PM: And that part was such fun—that digging to find the pearl. And we did find a lot of pearls. And Benedetto Trionfante himself, like almost anyone you come across in Palermo, is in love with Villa Igiea. I’m not sure you ever heard this story, but at one point we had a problem with lanterns in the bar. We rang him at around 10 a.m. and said, ‘We need two lanterns rather desperately.” And within an hour, he was there with a truck full for us to choose from. And the repairs were made to the ones we chose within another hour or so, and they were hung by the end of the day. Moments like those were not just rewarding, but fun ones.
PV: The more challenging thing was agreeing everything with the planning officers, and the Superintendency overseeing on behalf of the city. That was sometimes a bit nerve-wracking for all of us, wasn’t it?
OP: Paolo, you were very good at collaborating with them, at managing that relationship. And we did it, in the end. We were somewhat restricted in the palette we could work work—they were quite firm on that—but it worked very well in the end.
PM: And we were able to do about 90 percent of what we wanted to do.
OP: Back to the design—for me, one of the highlights was the work you did with San Patrignano [the artisan workshop at the eponymous rehabilitation centre in Le Marche for recovering addicts], and I wish every country in the world had one. You ended up sourcing a lot of wall papers from them, didn’t you? A lot of throws…what else did we get from them?
PM: They produced some beautiful wrought-iron chandeliers, and some lanterns.
OP: Really they can make anything, can’t they? It’s rather extraordinary. And of course we kept a lot of the old furniture too, doing that big inventory and looking at everything. Like those gorgeous 17th and 18th century chests in the corridors. And anything of any beauty or value, we wanted to keep.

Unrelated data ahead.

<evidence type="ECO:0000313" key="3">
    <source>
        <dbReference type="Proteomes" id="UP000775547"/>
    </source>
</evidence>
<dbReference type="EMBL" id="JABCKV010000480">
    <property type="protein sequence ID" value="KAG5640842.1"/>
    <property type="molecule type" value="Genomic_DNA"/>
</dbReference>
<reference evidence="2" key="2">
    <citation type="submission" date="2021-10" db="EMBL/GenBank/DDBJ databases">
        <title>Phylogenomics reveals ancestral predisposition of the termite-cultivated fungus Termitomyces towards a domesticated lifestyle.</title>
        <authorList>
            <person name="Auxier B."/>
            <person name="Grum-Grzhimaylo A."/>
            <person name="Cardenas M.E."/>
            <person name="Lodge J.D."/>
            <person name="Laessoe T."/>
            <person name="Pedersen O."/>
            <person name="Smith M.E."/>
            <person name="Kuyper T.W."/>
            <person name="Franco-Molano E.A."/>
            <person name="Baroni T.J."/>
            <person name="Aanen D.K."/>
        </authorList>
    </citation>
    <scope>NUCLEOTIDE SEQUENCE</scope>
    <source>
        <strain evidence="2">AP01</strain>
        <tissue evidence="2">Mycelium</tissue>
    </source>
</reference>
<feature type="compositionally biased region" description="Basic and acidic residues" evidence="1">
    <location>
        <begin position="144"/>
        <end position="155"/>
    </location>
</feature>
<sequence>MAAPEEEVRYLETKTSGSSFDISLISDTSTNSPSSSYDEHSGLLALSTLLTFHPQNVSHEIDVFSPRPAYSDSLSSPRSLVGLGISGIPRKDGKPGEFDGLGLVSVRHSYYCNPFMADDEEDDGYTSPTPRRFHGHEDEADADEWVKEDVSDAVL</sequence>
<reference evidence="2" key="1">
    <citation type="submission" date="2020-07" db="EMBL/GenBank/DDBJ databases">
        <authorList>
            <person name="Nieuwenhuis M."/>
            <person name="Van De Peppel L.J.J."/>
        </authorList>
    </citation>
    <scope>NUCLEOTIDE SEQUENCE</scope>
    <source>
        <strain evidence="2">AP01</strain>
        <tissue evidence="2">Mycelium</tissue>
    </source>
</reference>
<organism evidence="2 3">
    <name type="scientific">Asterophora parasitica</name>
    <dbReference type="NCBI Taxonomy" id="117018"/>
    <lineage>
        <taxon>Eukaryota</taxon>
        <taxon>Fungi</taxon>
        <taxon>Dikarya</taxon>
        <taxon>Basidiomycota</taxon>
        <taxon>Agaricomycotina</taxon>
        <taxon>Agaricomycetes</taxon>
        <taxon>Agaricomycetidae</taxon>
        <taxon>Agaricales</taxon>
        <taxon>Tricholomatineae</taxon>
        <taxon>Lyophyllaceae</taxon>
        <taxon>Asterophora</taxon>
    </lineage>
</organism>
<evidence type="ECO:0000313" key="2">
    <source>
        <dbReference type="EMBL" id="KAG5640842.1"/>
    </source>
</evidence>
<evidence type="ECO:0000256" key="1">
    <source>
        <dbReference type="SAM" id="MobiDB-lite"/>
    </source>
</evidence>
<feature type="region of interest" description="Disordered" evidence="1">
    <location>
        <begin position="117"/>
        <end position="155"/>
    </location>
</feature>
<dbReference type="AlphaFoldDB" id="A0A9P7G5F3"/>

MP: And elsewhere we took inspiration from what was already there, but built on it. An obvious example is the frescoes in the Basile Room—those colours, the deep teal green and blue and rich gold—obviously stayed exactly as they were; they were simply restored. But they informed the palette we used for the wallpapers and the hessians in the rooms. So that was a mix of having to work within the Superintendency’s boundaries, but then elaborating, and being able to be creative.
OP: Thinking about this question of what do I think came out wonderfully, what was a surprise in a good, delightful way: I don’t know about you two, but I have to say, for me, it’s the bar.
PM: Absolutely. The bar is a real success.
OG: I can say this to you now that it’s behind us (laughs), but when I first saw the drawing of the back of bar….I didn’t question it, but I kept thinking, ‘I’m really not sure about that bar scheme; it just looks odd.’ You’d used metal at the top that actually echoed other already existent elements in the space, and I really wasn’t sure about that. But when I finally saw it in situ, I was really surprised—I loved it. And it’s a lovely room now. The wall paintings are showcased much better. And the chandeliers—wonderful. Where did you have those made again?
PV: They came from Gomiero, another excellent artisan manufacturer in the Veneto. Our designs were quite intricate, not easy, but he made them exactly to our specifications.
OP: And the other happy surprise is the library. I just love that space now, what you’ve done. Those two old double desks, Basile desks, which are lovely. And the striped walls.
PM: And we were able to get those stripes approved! (Laughs) That was a totally dead space before, and it’s now full of life. We’ve heard from the staff that guests sometimes spend an hour or more in there, lounging or reading.
OP: And then the ladies’ and gents’ loos you’ve created downstairs—how you managed to preserve that extraordinary painted ceiling. Do you remember that room was being used as office space? They had six or seven people sitting in there, and the public never saw it. And you had the brilliant idea to make that sort of box in the middle for the actual lavatories, which doesn’t go up to the ceiling, so everyone can still see those paintings.
PV: Yes, that was a real success. Making a place that was back-of-house a front-of-house one, and finding a way to make this thing that had been totally hidden—and which, in any case, we weren’t allowed to touch—a showcase.
OP: You know, some designers make it difficult, they won’t take any criticism at all. You made things easier. And I loved that we were always able to have a laugh as well. God knows on such a huge job, there needs to be that.